Female wild boars are social animals that tend to live in groups. These groups, called sounders, usually include several females and their offspring. They move their home range as needed, due to food and weather. Males become more solitary after they mature and join groups during the mating season. Depending on their habitat, wild boars may be active both day and night. In warmer weather, they stay fairly inactive during the day. They stay in the shade and wallow in water sources to keep cool. This protects them from insects and helps remove parasites. If boars feed during the day, they tend to avoid open areas where they could be easily seen by a predator. In cooler weather, these boars may feed during the day, but foraging usually increases in the late evening. During the evening and night, wild boars go to open areas to search for food. (Boitani, et al., 1994; Graves, 1984; Webster, et al., 1985)
For wild boars, their home size varies with the number of boars in the group, the food available, their geographic range, and any predation threats. Females usually have smaller home ranges and stay in covered areas to protect themselves and their young. There is some overlap between groups of females, but sounders remain distinct groups. Males keep larger areas. Male ranges also overlap, but during mating season, they become more territorial as they prepare to compete for females. On average, wild boars have territory sizes of 1.1 to 3.9 square kilometers. (Boitani, et al., 1994; Graves, 1984)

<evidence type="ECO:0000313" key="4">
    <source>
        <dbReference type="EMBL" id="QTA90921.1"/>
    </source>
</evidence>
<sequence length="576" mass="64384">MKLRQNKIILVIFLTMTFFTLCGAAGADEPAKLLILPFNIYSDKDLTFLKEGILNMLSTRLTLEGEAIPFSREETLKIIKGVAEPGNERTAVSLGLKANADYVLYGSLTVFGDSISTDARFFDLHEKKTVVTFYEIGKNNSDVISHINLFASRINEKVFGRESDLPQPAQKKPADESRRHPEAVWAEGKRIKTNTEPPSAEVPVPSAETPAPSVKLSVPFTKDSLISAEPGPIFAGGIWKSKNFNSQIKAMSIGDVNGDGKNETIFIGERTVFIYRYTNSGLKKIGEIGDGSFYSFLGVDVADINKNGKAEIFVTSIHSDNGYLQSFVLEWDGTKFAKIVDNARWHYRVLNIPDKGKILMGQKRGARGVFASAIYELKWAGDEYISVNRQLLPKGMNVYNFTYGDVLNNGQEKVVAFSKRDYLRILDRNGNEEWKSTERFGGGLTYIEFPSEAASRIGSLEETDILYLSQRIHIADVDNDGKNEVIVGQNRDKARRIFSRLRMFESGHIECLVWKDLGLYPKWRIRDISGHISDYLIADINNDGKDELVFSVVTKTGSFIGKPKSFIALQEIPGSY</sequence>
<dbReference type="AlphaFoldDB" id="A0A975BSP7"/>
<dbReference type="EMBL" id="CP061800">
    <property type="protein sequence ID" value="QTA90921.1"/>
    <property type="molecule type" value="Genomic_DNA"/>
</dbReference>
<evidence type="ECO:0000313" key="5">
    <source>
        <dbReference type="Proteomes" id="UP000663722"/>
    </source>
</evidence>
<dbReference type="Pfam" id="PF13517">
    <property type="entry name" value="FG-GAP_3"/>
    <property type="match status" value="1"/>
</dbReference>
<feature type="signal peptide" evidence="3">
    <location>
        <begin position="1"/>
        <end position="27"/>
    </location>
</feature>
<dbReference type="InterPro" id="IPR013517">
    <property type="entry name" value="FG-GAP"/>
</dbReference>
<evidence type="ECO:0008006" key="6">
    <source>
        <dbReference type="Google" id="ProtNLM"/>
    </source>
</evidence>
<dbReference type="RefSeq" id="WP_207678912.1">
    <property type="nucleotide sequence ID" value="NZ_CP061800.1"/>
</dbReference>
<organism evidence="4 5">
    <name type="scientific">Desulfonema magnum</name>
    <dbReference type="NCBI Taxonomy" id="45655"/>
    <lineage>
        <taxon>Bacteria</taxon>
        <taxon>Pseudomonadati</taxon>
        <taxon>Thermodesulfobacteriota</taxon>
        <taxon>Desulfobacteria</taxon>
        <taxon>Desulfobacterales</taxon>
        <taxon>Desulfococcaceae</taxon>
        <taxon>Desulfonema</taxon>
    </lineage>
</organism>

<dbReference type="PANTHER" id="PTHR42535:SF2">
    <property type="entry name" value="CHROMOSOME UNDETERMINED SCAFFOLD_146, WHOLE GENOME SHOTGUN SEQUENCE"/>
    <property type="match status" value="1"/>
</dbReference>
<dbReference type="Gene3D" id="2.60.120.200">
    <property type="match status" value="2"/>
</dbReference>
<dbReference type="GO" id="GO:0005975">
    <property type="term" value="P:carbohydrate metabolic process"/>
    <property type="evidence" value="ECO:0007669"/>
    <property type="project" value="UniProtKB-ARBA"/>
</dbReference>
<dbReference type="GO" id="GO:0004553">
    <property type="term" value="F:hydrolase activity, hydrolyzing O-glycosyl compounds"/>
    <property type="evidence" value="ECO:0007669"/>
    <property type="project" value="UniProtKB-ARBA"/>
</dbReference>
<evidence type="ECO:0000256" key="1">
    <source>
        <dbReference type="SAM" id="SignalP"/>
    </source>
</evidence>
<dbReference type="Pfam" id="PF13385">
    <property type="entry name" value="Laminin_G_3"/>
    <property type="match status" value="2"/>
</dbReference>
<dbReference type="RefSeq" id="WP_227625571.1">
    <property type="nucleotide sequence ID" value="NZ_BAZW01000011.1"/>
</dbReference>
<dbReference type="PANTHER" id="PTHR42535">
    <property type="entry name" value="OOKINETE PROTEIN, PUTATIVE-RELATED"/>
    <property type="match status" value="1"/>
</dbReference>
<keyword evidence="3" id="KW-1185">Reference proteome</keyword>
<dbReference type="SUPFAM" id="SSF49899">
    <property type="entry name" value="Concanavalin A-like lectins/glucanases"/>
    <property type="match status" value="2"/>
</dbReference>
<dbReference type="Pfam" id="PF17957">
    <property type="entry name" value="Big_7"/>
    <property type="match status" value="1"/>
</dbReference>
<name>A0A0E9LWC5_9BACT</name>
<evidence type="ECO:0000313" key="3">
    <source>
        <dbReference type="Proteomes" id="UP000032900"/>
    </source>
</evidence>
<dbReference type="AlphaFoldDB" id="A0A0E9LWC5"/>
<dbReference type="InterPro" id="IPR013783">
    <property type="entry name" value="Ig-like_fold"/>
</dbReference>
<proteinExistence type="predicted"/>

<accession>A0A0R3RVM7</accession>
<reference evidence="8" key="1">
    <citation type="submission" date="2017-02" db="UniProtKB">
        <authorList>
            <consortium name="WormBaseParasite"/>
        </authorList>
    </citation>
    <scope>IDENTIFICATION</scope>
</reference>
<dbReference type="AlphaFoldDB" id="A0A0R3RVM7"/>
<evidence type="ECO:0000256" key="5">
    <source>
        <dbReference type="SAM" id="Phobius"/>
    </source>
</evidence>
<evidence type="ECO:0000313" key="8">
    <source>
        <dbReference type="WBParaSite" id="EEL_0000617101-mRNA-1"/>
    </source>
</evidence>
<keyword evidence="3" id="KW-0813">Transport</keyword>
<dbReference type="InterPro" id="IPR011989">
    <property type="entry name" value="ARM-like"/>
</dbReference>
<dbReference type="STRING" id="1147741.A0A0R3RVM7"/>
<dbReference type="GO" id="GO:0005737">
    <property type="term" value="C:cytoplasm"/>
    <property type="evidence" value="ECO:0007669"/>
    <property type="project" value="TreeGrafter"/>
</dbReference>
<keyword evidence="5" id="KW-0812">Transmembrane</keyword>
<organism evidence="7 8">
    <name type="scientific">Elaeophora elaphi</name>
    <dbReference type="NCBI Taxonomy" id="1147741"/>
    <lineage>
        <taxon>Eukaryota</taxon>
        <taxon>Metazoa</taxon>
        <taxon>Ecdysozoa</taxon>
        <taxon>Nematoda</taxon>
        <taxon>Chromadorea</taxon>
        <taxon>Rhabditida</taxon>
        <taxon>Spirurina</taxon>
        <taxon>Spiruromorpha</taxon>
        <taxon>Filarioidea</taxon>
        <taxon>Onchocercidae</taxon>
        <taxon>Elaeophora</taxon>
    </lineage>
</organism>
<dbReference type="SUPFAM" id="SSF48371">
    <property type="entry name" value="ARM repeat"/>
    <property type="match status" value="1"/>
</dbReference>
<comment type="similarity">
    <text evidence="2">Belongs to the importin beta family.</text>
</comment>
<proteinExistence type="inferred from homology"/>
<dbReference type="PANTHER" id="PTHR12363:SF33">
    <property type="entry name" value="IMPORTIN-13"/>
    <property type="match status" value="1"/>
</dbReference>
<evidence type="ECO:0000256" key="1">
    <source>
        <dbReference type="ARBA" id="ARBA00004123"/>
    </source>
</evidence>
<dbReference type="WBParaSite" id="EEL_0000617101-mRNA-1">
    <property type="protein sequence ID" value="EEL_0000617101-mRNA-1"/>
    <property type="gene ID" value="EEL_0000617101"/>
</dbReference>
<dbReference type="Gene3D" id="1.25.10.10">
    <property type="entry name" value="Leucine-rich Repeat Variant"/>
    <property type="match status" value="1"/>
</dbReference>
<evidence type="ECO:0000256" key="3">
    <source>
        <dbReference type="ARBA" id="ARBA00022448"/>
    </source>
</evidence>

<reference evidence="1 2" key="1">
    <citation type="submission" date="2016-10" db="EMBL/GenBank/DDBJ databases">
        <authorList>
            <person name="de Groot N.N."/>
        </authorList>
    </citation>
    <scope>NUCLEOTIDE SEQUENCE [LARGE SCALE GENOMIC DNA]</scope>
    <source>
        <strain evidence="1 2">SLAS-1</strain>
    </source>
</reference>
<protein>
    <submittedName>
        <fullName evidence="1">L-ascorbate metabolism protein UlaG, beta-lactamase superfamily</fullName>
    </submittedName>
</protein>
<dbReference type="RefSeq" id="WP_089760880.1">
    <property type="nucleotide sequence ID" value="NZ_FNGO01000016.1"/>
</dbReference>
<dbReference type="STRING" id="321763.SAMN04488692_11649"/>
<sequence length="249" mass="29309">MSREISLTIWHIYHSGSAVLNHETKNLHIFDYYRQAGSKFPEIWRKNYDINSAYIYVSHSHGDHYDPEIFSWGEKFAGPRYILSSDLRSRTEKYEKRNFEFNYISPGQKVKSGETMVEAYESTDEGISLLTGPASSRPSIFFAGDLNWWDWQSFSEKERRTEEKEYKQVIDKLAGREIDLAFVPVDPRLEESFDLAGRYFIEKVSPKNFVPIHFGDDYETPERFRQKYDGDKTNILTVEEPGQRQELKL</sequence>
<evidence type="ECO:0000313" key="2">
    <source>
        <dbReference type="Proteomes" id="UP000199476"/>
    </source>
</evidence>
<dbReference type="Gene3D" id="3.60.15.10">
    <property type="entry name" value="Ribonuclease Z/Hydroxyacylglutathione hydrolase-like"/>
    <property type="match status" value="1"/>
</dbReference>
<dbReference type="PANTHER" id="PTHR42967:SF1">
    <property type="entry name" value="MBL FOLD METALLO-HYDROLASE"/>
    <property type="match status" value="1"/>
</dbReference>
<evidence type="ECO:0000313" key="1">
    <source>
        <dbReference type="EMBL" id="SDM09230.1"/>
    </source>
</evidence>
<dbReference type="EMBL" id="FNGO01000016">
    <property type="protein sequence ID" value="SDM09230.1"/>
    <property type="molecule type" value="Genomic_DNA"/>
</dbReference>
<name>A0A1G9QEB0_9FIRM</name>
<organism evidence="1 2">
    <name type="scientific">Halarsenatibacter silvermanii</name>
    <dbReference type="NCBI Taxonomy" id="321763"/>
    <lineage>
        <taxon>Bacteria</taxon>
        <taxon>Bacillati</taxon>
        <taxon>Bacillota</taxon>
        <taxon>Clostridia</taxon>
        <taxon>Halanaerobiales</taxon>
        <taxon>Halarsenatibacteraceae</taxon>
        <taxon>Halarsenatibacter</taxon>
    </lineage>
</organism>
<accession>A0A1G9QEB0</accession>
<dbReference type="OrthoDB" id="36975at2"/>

Wild boars growl during aggressive behavior and squeal to show excitement. Their long, flattened snouts give them a very good sense of smell. As pigs forage, they keep their snout near the ground, which may make it more difficult to sense any nearby predators. Likewise, they can leave chemical traces by rubbing on the ground. Their eyes are on the sides of their head, giving them good peripheral vision. They mostly rely on their well-developed sense of smell and hearing. (Graves, 1984; Maletínská, et al., 2002; Morton, 1983)